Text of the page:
How to find water in the wild

Master this survival essential – here’s the best ways to find water out in the wild…

In the big bad world of survival, you can last about three weeks without food, and only three days without water, so finding sources of fresh, drinkable stuff is pretty essential.


The Holy Grail

Obviously you’re unlikely to find a Tesco Metro laden with Evian out in the bush, so you might find the following water finding tips handy if you don’t fancy turning yourself into beef jerky. Oh yeah, for all the armchair survivalists out there, drinking your own wee won’t cut it either.

Signs of Water

If you’re going to want to drink, you’re going to need to find the stuff first. By becoming experienced at reading landscape and terrain, you can determine places more likely to be a good spot for finding water.

Good places to look for reliable water sources include the bottom of cliffs, narrow canyons and tight river bends. All of these places represent the kind of terrain where water is likely to collect on its path of least resistance on it’s way to the ocean.

As a fair proportion of Mother Nature’s creations also quite like a tipple, there can often be quite a few natural pointers towards water.


A random congregation of green vegetation often represents water. More specifically, the following plants also indicate a proximity to water:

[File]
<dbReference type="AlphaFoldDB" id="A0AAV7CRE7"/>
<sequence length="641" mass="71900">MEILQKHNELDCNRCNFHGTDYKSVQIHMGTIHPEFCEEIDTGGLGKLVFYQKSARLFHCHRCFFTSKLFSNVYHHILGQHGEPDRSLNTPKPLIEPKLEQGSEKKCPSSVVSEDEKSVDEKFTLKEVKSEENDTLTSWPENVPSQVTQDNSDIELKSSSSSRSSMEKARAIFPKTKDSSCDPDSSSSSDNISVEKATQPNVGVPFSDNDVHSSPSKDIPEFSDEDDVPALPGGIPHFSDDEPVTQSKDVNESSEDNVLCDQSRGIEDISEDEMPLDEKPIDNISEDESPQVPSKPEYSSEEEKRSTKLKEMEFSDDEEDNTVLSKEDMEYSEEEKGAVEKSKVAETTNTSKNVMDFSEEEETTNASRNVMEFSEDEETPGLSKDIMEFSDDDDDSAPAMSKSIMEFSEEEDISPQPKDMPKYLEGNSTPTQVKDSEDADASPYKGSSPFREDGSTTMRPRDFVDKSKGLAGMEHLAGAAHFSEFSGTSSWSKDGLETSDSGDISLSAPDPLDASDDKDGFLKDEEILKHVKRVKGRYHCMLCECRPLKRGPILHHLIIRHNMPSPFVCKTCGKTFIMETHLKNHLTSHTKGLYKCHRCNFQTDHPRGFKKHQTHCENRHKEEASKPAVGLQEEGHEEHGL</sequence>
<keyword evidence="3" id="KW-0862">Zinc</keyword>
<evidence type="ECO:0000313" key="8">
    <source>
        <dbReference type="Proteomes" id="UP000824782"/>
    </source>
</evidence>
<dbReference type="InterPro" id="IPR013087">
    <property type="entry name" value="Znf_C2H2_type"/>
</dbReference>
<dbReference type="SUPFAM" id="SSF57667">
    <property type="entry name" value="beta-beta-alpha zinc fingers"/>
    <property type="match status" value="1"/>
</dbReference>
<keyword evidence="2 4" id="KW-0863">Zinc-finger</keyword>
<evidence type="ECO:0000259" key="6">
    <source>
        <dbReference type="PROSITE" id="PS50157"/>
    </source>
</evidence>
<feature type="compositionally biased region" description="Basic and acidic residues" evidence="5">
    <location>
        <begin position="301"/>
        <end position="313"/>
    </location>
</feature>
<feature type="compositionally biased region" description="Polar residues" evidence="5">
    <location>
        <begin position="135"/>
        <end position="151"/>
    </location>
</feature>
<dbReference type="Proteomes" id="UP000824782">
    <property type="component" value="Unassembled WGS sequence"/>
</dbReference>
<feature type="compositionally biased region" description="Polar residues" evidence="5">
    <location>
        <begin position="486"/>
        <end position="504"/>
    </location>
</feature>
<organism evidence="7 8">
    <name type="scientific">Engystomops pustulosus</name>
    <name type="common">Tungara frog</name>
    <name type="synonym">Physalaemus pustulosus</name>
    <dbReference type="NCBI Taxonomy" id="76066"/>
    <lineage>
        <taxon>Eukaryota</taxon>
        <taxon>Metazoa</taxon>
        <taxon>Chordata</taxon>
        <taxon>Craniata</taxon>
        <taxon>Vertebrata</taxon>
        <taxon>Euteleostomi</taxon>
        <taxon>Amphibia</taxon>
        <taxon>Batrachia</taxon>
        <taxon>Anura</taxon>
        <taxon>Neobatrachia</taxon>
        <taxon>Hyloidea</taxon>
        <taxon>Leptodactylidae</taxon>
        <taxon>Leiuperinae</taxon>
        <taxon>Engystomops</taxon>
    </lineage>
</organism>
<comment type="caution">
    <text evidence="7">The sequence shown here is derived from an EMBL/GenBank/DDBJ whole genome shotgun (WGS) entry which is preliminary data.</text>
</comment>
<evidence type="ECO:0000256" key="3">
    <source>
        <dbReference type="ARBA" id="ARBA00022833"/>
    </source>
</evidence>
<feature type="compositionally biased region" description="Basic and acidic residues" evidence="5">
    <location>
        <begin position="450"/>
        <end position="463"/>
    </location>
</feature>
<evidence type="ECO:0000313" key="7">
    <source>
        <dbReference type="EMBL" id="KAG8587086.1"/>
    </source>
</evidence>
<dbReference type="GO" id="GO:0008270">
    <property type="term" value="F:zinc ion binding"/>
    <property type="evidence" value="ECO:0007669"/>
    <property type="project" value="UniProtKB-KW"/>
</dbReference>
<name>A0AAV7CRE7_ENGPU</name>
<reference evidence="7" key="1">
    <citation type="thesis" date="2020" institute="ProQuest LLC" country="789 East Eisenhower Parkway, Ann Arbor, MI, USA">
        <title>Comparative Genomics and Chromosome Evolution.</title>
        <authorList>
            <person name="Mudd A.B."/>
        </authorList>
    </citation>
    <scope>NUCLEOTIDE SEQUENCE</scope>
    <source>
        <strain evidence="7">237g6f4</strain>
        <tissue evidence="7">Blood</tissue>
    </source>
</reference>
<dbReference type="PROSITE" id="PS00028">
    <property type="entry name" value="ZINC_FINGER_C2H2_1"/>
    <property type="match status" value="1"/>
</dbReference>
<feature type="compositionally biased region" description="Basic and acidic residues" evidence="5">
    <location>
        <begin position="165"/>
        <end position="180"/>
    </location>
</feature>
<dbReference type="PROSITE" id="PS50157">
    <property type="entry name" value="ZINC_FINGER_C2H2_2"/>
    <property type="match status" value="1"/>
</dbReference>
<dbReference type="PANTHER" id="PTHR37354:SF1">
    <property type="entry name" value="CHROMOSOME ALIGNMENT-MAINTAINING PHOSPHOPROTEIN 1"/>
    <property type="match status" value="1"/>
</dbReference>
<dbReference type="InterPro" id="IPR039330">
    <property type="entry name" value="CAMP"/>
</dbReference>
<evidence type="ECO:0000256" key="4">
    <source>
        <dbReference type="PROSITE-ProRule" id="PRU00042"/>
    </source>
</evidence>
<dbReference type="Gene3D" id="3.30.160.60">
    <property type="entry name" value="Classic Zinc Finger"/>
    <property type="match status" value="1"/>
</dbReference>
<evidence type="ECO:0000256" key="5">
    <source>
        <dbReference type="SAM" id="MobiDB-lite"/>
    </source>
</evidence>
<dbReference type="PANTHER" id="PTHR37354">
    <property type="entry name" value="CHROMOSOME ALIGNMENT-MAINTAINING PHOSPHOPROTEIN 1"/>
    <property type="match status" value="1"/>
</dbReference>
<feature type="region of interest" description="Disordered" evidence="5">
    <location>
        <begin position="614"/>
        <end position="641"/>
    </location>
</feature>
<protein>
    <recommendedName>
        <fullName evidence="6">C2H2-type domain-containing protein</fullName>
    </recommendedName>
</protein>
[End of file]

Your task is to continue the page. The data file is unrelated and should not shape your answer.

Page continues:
• Reeds
  • Palms
  • Willow
  • Alder


The majority need to drink regularly, with grazing animals usually needing to drink at dusk and dawn.

Even if you don’t find animals themselves, you can follow their trails. Follow converged animal trails downhill and you should end up at a waterhole.


Watch out for are grain-feeding birds such as pigeons and finches. They will drink at dawn and dusk. If flying low and straight they are likely to be running on empty and heading for water. When full they often fly from tree to tree.


Both bees and wasps are good indicator of water and flies are rarely found beyond 90m of water.


Right, so you’ve found water, time to dive in and gulp away. Or maybe not. Often in extreme conditions, the water you find is not exactly going to be the like the tap stuff you’re used to. You will need to clean it before you drink it.

Normally boiling for five minutes will kill of any micro-organisms and bacteria that lurk. There are chemical methods for cleaning water that can work instead of boiling if a fire isn’t possible, namely chlorine and iodine, which you will have to have with you when going feral.

No Water?

Right, you’ve followed the birds, bees and goats and found nothing, what then? There are a few techniques for obtaining water where there isn’t an obvious source of usable liquid isn’t immediately obvious. Here’s how to collect your own water.

Words: Andy Cremin